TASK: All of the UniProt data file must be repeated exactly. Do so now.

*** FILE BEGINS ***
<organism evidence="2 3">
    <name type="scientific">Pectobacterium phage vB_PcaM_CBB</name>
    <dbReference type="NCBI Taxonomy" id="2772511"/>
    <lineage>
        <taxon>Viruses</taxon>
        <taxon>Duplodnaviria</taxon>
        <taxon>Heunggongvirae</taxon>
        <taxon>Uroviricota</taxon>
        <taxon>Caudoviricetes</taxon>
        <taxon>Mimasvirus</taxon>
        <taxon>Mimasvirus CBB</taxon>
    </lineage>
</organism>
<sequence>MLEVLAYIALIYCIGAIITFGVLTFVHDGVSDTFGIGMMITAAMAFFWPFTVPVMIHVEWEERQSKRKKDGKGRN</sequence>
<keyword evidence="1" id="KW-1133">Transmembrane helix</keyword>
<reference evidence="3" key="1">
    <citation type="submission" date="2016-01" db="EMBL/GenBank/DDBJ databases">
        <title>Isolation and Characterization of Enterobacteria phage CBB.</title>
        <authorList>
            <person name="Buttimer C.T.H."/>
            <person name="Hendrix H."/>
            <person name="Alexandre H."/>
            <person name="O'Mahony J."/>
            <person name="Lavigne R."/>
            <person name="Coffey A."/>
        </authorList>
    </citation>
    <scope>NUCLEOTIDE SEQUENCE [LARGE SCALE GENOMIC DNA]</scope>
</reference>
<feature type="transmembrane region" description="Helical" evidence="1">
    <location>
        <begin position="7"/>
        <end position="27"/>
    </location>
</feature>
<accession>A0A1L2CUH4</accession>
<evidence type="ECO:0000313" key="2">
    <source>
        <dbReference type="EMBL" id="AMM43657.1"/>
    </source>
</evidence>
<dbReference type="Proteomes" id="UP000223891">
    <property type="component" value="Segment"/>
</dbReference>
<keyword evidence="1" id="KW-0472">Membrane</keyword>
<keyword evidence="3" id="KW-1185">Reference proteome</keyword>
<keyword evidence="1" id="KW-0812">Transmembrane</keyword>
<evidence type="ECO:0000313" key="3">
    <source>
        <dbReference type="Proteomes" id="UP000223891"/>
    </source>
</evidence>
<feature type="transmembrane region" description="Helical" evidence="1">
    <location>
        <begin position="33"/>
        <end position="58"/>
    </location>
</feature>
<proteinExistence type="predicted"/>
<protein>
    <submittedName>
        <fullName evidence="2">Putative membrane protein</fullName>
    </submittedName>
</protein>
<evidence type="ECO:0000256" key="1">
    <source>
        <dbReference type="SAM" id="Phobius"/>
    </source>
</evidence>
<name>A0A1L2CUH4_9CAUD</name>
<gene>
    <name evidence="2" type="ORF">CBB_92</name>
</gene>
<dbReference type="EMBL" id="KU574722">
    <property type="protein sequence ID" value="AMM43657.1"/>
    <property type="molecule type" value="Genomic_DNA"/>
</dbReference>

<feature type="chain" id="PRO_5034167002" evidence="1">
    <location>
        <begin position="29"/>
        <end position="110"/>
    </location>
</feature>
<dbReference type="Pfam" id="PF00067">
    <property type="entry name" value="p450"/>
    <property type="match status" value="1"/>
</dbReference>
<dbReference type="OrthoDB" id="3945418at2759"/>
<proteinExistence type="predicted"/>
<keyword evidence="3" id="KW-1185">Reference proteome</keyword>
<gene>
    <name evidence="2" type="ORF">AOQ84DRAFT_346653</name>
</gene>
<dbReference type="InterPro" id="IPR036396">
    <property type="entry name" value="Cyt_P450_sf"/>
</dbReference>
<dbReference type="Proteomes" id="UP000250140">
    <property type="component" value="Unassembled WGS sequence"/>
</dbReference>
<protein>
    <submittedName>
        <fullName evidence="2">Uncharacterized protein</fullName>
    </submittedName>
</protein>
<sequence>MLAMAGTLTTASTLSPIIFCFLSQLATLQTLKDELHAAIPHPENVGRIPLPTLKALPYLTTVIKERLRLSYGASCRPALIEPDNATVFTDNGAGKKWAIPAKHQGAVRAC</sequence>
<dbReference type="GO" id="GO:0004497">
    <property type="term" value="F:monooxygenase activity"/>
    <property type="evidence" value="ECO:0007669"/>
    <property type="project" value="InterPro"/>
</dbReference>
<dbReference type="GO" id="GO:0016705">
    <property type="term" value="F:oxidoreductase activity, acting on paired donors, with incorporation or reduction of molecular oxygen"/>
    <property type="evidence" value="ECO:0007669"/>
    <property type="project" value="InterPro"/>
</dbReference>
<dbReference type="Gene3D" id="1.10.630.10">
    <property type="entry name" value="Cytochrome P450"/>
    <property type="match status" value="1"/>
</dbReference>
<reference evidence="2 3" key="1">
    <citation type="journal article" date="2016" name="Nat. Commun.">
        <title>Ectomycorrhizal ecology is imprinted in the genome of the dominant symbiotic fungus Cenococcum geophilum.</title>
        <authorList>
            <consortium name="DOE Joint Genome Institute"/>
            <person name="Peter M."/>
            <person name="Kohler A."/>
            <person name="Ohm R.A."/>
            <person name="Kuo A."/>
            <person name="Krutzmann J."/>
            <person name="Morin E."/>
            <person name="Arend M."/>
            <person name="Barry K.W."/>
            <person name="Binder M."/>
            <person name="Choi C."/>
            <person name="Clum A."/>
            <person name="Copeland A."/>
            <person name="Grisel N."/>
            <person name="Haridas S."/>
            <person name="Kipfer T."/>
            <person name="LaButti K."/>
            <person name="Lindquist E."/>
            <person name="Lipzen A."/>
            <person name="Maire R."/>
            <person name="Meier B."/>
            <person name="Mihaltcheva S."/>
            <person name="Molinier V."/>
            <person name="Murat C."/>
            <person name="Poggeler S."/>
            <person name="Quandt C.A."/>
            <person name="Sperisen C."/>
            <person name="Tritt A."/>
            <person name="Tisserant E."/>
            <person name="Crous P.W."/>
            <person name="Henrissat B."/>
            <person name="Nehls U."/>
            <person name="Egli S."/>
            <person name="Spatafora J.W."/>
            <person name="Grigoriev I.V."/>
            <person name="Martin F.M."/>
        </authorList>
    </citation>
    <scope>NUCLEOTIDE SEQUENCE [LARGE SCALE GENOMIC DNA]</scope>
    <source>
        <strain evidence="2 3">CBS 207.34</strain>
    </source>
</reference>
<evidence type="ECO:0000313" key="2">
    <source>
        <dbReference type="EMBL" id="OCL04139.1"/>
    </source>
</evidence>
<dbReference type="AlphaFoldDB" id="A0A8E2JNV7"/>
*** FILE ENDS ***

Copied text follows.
<organism evidence="2 3">
    <name type="scientific">Pectobacterium phage vB_PcaM_CBB</name>
    <dbReference type="NCBI Taxonomy" id="2772511"/>
    <lineage>
        <taxon>Viruses</taxon>
        <taxon>Duplodnaviria</taxon>
        <taxon>Heunggongvirae</taxon>
        <taxon>Uroviricota</taxon>
        <taxon>Caudoviricetes</taxon>
        <taxon>Mimasvirus</taxon>
        <taxon>Mimasvirus CBB</taxon>
    </lineage>
</organism>
<sequence>MLEVLAYIALIYCIGAIITFGVLTFVHDGVSDTFGIGMMITAAMAFFWPFTVPVMIHVEWEERQSKRKKDGKGRN</sequence>
<keyword evidence="1" id="KW-1133">Transmembrane helix</keyword>
<reference evidence="3" key="1">
    <citation type="submission" date="2016-01" db="EMBL/GenBank/DDBJ databases">
        <title>Isolation and Characterization of Enterobacteria phage CBB.</title>
        <authorList>
            <person name="Buttimer C.T.H."/>
            <person name="Hendrix H."/>
            <person name="Alexandre H."/>
            <person name="O'Mahony J."/>
            <person name="Lavigne R."/>
            <person name="Coffey A."/>
        </authorList>
    </citation>
    <scope>NUCLEOTIDE SEQUENCE [LARGE SCALE GENOMIC DNA]</scope>
</reference>
<feature type="transmembrane region" description="Helical" evidence="1">
    <location>
        <begin position="7"/>
        <end position="27"/>
    </location>
</feature>
<accession>A0A1L2CUH4</accession>
<evidence type="ECO:0000313" key="2">
    <source>
        <dbReference type="EMBL" id="AMM43657.1"/>
    </source>
</evidence>
<dbReference type="Proteomes" id="UP000223891">
    <property type="component" value="Segment"/>
</dbReference>
<keyword evidence="1" id="KW-0472">Membrane</keyword>
<keyword evidence="3" id="KW-1185">Reference proteome</keyword>
<keyword evidence="1" id="KW-0812">Transmembrane</keyword>
<evidence type="ECO:0000313" key="3">
    <source>
        <dbReference type="Proteomes" id="UP000223891"/>
    </source>
</evidence>
<feature type="transmembrane region" description="Helical" evidence="1">
    <location>
        <begin position="33"/>
        <end position="58"/>
    </location>
</feature>
<proteinExistence type="predicted"/>
<protein>
    <submittedName>
        <fullName evidence="2">Putative membrane protein</fullName>
    </submittedName>
</protein>
<evidence type="ECO:0000256" key="1">
    <source>
        <dbReference type="SAM" id="Phobius"/>
    </source>
</evidence>
<name>A0A1L2CUH4_9CAUD</name>
<gene>
    <name evidence="2" type="ORF">CBB_92</name>
</gene>
<dbReference type="EMBL" id="KU574722">
    <property type="protein sequence ID" value="AMM43657.1"/>
    <property type="molecule type" value="Genomic_DNA"/>
</dbReference>

<feature type="chain" id="PRO_5034167002" evidence="1">
    <location>
        <begin position="29"/>
        <end position="110"/>
    </location>
</feature>
<dbReference type="Pfam" id="PF00067">
    <property type="entry name" value="p450"/>
    <property type="match status" value="1"/>
</dbReference>
<dbReference type="OrthoDB" id="3945418at2759"/>
<proteinExistence type="predicted"/>
<keyword evidence="3" id="KW-1185">Reference proteome</keyword>
<gene>
    <name evidence="2" type="ORF">AOQ84DRAFT_346653</name>
</gene>
<dbReference type="InterPro" id="IPR036396">
    <property type="entry name" value="Cyt_P450_sf"/>
</dbReference>
<dbReference type="Proteomes" id="UP000250140">
    <property type="component" value="Unassembled WGS sequence"/>
</dbReference>
<protein>
    <submittedName>
        <fullName evidence="2">Uncharacterized protein</fullName>
    </submittedName>
</protein>
<sequence>MLAMAGTLTTASTLSPIIFCFLSQLATLQTLKDELHAAIPHPENVGRIPLPTLKALPYLTTVIKERLRLSYGASCRPALIEPDNATVFTDNGAGKKWAIPAKHQGAVRAC</sequence>
<dbReference type="GO" id="GO:0004497">
    <property type="term" value="F:monooxygenase activity"/>
    <property type="evidence" value="ECO:0007669"/>
    <property type="project" value="InterPro"/>
</dbReference>
<dbReference type="GO" id="GO:0016705">
    <property type="term" value="F:oxidoreductase activity, acting on paired donors, with incorporation or reduction of molecular oxygen"/>
    <property type="evidence" value="ECO:0007669"/>
    <property type="project" value="InterPro"/>
</dbReference>
<dbReference type="Gene3D" id="1.10.630.10">
    <property type="entry name" value="Cytochrome P450"/>
    <property type="match status" value="1"/>
</dbReference>
<reference evidence="2 3" key="1">
    <citation type="journal article" date="2016" name="Nat. Commun.">
        <title>Ectomycorrhizal ecology is imprinted in the genome of the dominant symbiotic fungus Cenococcum geophilum.</title>
        <authorList>
            <consortium name="DOE Joint Genome Institute"/>
            <person name="Peter M."/>
            <person name="Kohler A."/>
            <person name="Ohm R.A."/>
            <person name="Kuo A."/>
            <person name="Krutzmann J."/>
            <person name="Morin E."/>
            <person name="Arend M."/>
            <person name="Barry K.W."/>
            <person name="Binder M."/>
            <person name="Choi C."/>
            <person name="Clum A."/>
            <person name="Copeland A."/>
            <person name="Grisel N."/>
            <person name="Haridas S."/>
            <person name="Kipfer T."/>
            <person name="LaButti K."/>
            <person name="Lindquist E."/>
            <person name="Lipzen A."/>
            <person name="Maire R."/>
            <person name="Meier B."/>
            <person name="Mihaltcheva S."/>
            <person name="Molinier V."/>
            <person name="Murat C."/>
            <person name="Poggeler S."/>
            <person name="Quandt C.A."/>
            <person name="Sperisen C."/>
            <person name="Tritt A."/>
            <person name="Tisserant E."/>
            <person name="Crous P.W."/>
            <person name="Henrissat B."/>
            <person name="Nehls U."/>
            <person name="Egli S."/>
            <person name="Spatafora J.W."/>
            <person name="Grigoriev I.V."/>
            <person name="Martin F.M."/>
        </authorList>
    </citation>
    <scope>NUCLEOTIDE SEQUENCE [LARGE SCALE GENOMIC DNA]</scope>
    <source>
        <strain evidence="2 3">CBS 207.34</strain>
    </source>
</reference>
<evidence type="ECO:0000313" key="2">
    <source>
        <dbReference type="EMBL" id="OCL04139.1"/>
    </source>
</evidence>
<dbReference type="AlphaFoldDB" id="A0A8E2JNV7"/>